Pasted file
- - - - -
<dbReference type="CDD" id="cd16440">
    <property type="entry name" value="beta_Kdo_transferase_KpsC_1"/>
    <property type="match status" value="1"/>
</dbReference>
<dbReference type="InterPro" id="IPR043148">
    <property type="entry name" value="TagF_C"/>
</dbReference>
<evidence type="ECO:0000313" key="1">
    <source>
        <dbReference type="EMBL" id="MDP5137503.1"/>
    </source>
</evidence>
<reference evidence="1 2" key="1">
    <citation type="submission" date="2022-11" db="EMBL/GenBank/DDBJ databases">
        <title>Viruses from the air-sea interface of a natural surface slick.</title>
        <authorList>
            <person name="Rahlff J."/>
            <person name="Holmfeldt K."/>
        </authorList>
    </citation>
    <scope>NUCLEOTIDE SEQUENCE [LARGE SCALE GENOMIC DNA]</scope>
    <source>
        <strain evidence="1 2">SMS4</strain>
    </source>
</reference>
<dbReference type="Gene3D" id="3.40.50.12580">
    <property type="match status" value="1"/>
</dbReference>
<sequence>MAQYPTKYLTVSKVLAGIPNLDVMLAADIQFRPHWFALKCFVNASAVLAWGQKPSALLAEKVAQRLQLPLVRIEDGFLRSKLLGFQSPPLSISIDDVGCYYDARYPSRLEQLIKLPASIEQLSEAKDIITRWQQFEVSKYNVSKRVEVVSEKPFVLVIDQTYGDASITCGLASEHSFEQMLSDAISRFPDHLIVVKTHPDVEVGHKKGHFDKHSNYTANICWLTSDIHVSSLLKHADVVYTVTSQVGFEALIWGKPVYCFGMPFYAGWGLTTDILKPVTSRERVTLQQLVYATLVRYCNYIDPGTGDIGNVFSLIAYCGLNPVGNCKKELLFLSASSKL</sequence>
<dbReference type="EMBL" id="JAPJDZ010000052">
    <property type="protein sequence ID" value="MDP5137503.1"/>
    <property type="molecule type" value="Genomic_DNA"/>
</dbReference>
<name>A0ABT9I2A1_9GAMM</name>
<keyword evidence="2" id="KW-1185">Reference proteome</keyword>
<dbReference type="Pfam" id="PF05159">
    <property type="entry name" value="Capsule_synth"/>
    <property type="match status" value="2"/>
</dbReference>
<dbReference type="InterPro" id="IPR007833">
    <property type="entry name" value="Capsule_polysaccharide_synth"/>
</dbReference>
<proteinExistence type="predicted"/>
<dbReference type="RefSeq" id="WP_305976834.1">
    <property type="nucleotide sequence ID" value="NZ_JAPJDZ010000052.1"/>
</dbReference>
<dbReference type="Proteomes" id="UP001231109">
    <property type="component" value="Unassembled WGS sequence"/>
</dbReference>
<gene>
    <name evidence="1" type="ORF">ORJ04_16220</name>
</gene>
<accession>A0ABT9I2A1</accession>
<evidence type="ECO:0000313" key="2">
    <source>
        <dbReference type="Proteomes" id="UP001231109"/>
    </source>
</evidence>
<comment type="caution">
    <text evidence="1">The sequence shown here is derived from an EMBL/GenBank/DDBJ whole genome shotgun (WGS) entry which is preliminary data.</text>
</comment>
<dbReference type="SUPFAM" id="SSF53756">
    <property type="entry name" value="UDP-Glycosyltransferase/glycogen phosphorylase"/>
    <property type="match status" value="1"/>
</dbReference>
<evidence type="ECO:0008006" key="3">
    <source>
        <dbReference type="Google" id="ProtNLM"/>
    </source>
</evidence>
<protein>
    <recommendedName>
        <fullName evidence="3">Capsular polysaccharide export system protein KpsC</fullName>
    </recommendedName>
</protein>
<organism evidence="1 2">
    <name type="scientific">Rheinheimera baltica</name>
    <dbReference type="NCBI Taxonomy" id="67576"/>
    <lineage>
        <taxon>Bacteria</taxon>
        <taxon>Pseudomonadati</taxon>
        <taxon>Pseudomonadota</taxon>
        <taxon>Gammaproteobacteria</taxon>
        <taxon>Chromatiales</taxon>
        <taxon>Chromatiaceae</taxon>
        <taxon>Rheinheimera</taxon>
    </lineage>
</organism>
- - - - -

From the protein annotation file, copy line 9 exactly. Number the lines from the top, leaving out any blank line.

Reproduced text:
    <source>